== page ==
Nikki Haley Withdraws From The Presidential Primary Race

( – Most Republicans saw the writing on the wall months ago. Former President Donald Trump was going to be the party’s nominee. Every conservative in the primary race dropped out—except Nikki Haley. After Super Tuesday, she, too, realized she didn’t stand a chance.

On March 6, the former South Carolina governor announced she was suspending her campaign for president. In a speech in Charleston, Haley called it quits but said she was grateful for all of the support she’d received throughout the campaign. “I have no regrets,” she told the audience.

Haley refused to endorse her former boss when bowing out but congratulated him on the win. She urged him to try to connect with the voters who didn’t support him during the primary. Her refusal to endorse her Republican opponent appears to be in line with her previous remarks that she didn’t feel obligated to abide by the Republican National Committee pledge to support the party’s nominee.

Fifteen Republican primary caucuses took place the day before, and it was a political bloodbath. Trump bested his former UN ambassador in every race except one. She managed to pull off a win in Vermont, but even that race was very close with less than a five-point margin.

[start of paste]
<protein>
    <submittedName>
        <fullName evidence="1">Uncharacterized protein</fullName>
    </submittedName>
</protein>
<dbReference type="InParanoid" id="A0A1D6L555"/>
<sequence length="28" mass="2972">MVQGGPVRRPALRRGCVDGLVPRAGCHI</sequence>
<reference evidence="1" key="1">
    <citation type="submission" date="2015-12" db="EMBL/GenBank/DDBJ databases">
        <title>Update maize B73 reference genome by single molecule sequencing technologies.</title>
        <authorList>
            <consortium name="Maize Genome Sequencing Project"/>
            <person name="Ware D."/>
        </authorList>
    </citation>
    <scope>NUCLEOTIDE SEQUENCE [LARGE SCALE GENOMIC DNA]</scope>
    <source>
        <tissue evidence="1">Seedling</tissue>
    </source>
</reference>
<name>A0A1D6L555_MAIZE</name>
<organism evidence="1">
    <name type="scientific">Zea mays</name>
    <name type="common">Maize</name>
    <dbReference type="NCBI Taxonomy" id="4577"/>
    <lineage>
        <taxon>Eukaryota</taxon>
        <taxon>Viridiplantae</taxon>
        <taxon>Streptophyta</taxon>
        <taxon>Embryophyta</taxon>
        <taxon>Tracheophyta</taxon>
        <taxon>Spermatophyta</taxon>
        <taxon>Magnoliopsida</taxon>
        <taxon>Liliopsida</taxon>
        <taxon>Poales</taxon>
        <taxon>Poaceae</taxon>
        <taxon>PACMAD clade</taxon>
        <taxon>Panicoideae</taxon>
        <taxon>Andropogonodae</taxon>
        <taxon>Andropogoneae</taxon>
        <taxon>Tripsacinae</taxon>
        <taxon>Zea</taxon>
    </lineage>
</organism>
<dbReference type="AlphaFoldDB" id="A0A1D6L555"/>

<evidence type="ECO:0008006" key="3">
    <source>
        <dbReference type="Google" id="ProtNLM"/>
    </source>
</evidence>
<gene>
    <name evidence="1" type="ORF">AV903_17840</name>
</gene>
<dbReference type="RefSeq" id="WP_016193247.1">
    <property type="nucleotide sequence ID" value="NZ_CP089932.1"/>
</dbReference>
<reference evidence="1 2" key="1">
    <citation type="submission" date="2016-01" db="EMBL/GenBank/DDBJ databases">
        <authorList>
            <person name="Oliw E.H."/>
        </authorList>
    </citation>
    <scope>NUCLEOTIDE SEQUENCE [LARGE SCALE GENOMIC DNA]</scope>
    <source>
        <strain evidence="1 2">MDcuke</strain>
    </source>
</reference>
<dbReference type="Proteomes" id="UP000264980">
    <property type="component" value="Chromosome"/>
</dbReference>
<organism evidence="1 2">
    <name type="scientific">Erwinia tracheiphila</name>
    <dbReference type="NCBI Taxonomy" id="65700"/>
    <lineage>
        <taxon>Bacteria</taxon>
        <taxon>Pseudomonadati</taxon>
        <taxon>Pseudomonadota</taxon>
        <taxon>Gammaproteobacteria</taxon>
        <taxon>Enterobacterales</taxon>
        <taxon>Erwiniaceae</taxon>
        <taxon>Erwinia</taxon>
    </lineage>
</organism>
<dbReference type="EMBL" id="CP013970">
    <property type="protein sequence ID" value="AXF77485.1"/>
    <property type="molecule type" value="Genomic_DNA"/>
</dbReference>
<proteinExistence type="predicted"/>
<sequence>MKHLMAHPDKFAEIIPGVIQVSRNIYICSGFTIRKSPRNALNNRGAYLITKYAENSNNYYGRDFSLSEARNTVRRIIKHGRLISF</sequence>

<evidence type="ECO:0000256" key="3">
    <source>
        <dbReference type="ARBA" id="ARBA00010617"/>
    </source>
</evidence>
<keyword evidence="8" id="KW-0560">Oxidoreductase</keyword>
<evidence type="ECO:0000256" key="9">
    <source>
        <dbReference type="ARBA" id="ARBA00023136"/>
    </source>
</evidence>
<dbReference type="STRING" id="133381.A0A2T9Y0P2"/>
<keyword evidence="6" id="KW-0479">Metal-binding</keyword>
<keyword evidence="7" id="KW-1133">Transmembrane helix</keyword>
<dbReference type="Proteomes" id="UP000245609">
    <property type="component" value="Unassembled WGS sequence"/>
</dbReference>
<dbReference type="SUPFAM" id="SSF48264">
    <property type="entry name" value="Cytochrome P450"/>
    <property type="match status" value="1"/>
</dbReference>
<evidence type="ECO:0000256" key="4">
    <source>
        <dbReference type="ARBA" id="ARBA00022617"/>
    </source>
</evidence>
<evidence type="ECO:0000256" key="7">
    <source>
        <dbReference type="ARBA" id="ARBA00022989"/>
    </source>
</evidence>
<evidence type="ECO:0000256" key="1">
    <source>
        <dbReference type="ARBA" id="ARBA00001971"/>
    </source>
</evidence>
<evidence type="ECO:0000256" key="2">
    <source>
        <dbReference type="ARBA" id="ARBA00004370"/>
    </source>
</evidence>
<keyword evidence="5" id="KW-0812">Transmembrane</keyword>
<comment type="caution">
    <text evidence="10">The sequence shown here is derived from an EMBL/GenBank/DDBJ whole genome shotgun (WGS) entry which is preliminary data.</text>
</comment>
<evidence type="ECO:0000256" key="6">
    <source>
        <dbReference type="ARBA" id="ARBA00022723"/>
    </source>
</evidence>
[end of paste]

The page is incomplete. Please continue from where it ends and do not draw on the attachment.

Trump responded to Haley’s announcement by saying Haley got most of her money from Democrats. He said she was “TROUNCED” on Super Tuesday. He invited her supporters to “join the greatest movement in the history of our nation.”

President Joe Biden also responded to Haley’s announcement, commending her on the “courage” it took to run for president and speak out against Trump. He also asked her voters to support his candidacy.

Biden claimed Trump doesn’t want her supporters (something the Republican contradicted when he invited them to hop on the Trump train). The president told Haley’s supporters that they don’t agree on much, but they all want to preserve America’s democracy, remain in NATO, stand up for the law, and respect each other. He said he hoped they could find “common ground.”

Trump is now the presumptive Republican nominee for president. The November election is set to be a rematch of the 2020 race.

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